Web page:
Stornoway Airport had some very special passengers travelling through the airport yesterday morning (Tuesday June 17) – seven White-Tailed Sea Eagle chicks, collected from across the Outer Hebrides.
They took their first long flight with a difference as they were relocated to the Isle of Wight, off the south coast of England, by the Roy Dennis Wildlife Foundation.
Roy Dennis is pictured with one of the birds above.
White-tailed Eagles were once widespread along the whole of the South Coast of England, from Cornwall to Kent, before being driven to extinction by relentless persecution that began in the Middle Ages. The last known pair bred on Culver Cliff on the Isle of Wight in 1780.
The Foundation say that many parts of southern England remain highly suitable for the species, and following the reintroduction of White-tailed Eagles to Scotland – where there are now more than 130 breeding pairs – the Foundation have been granted licences by Natural England and Scottish Natural Heritage to begin an English reintroduction in partnership with Forestry England, based on the Isle of Wight.
Re-establishing a population of White-tailed Eagles on the South Coast will restore a lost species, and help to link populations in Scotland and Ireland with those in the Netherlands and France. The Foundation has been tracking their existing birds as they traverse huge areas of France, Germany and the Netherlands.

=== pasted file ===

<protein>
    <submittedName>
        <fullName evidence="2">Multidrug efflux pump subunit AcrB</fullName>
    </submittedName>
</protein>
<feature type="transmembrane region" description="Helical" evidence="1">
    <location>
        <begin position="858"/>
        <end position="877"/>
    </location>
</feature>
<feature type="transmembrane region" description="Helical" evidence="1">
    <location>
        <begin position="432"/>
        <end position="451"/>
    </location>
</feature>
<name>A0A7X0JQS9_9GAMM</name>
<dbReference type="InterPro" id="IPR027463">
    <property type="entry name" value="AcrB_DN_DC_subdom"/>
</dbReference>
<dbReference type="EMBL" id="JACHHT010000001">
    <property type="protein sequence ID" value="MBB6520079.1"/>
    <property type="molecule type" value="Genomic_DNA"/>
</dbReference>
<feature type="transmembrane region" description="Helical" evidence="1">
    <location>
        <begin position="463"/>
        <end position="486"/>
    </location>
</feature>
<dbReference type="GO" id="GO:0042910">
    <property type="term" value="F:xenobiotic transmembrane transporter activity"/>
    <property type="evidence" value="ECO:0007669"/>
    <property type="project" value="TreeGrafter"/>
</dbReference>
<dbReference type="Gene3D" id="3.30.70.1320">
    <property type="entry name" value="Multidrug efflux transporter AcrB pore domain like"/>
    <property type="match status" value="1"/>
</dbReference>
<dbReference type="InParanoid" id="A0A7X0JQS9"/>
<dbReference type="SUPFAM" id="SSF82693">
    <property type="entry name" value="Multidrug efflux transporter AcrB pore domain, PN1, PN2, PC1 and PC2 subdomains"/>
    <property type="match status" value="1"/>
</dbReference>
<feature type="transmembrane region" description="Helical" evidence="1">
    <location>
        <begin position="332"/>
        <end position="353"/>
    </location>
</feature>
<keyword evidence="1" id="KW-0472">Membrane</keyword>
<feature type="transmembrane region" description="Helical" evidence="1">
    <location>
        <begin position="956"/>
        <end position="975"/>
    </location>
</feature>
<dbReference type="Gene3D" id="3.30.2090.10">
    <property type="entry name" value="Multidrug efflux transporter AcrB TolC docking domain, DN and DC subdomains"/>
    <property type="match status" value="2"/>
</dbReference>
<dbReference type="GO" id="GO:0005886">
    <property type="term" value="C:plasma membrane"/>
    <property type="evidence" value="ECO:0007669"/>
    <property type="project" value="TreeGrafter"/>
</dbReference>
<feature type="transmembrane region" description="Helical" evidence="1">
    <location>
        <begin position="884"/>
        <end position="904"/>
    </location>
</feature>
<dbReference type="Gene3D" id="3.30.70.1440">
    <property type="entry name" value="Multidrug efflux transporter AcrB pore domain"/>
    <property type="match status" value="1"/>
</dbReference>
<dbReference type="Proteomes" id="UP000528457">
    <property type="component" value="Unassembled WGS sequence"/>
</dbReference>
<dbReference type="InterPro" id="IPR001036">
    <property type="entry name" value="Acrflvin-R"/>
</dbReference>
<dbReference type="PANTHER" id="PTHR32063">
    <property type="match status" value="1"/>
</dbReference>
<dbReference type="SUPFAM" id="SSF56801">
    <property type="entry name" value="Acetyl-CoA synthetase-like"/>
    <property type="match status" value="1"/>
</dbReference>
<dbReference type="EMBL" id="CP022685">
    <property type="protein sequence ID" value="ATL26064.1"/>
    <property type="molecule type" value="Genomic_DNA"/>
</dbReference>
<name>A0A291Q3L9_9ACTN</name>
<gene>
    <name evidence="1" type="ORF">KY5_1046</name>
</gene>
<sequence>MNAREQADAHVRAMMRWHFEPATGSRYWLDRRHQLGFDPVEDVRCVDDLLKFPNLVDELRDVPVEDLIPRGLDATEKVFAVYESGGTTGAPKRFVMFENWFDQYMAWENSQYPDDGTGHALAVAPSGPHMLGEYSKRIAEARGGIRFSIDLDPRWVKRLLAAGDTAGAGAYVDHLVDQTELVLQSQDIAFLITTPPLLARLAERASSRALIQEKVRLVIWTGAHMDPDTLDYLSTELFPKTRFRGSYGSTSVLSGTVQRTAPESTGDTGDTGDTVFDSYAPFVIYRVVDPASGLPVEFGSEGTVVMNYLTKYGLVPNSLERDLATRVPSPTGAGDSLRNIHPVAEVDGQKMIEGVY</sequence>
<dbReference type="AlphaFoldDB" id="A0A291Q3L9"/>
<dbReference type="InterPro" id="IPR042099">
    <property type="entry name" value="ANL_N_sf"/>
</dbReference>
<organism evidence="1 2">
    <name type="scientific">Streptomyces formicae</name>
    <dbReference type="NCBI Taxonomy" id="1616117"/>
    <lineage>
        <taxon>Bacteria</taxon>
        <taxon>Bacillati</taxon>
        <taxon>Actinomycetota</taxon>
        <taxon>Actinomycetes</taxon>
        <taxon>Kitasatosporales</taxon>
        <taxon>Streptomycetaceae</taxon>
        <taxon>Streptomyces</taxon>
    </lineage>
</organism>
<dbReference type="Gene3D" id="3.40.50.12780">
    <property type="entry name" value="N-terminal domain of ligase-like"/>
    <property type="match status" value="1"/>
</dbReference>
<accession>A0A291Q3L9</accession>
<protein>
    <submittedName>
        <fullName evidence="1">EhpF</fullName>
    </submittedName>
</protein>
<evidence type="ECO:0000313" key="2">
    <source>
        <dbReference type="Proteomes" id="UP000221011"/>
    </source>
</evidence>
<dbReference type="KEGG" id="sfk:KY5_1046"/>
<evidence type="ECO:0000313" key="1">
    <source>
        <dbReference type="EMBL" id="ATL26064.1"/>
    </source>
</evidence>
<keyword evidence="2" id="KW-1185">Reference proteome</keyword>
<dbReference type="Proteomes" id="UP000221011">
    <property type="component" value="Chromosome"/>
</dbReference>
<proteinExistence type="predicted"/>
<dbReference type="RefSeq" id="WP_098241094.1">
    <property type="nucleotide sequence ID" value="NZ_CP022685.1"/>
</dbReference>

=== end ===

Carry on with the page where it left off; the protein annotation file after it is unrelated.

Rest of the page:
Many parts of southern England are capable of supporting breeding and wintering White-tailed Eagles, but the Isle of Wight was considered the most suitable location for the reintroduction. It is the last known breeding site of the species in southern England, is located close to highly suitable foraging areas in the Solent and surrounding estuaries, has numerous potential nesting sites in woods and cliffs, and quiet areas for immature birds.
It is also well positioned to facilitate the dispersal of eagles both west and east along the coast to sites such as Poole Harbour in Dorset and Pagham Harbour in West Sussex. Inland lakes such as Blashford, situated 30 km to the north-west, will provide additional foraging areas, and the nearby New Forest is also likely to be visited by the birds after release. In time there is potential for White-tailed Eagles to spread to other coastal regions of southern England as well as to inland water bodies.
Evidence from the Netherlands, where there is a small but growing population of White-tailed Eagles, shows that the species will readily nest in densely populated areas, close to people. As a generalist predator White-tailed Eagles favour fish and water birds and scavenge carrion. They tend to favour whichever prey is most seasonally abundant. Fish are particularly important in spring and summer, with waterbirds often favoured in autumn and winter.
The White-tailed Eagle’s preference for fishing in shallow water mean estuarine areas in and around the Isle of Wight and the Solent will be favoured fishing grounds, with seasonally abundant species such as Grey Mullet, likely to form a significant proportion of the diet. The Isle of Wight, Solent and surrounding area supports large numbers of migratory water birds, which are likely to form a key element of the diet in winter.
In Denmark where there are now over 100 pairs of breeding White-tailed Eagles (from none in the early 1990s) it is thought that most geese and ducks taken by eagles are likely injured or sick. They regularly search tidelines for washed up dead fish, birds and sea mammals and a recent study in Germany showed that carrion account for almost 30% of White-tailed Eagle diet in winter. The high concentrations of wintering wildfowl and waders in the Solent and surrounding area mean that foraging eagles will regularly encounter bird carcasses, and they will also take any washed-up dead fish or marine mammals as they search shorelines for food.
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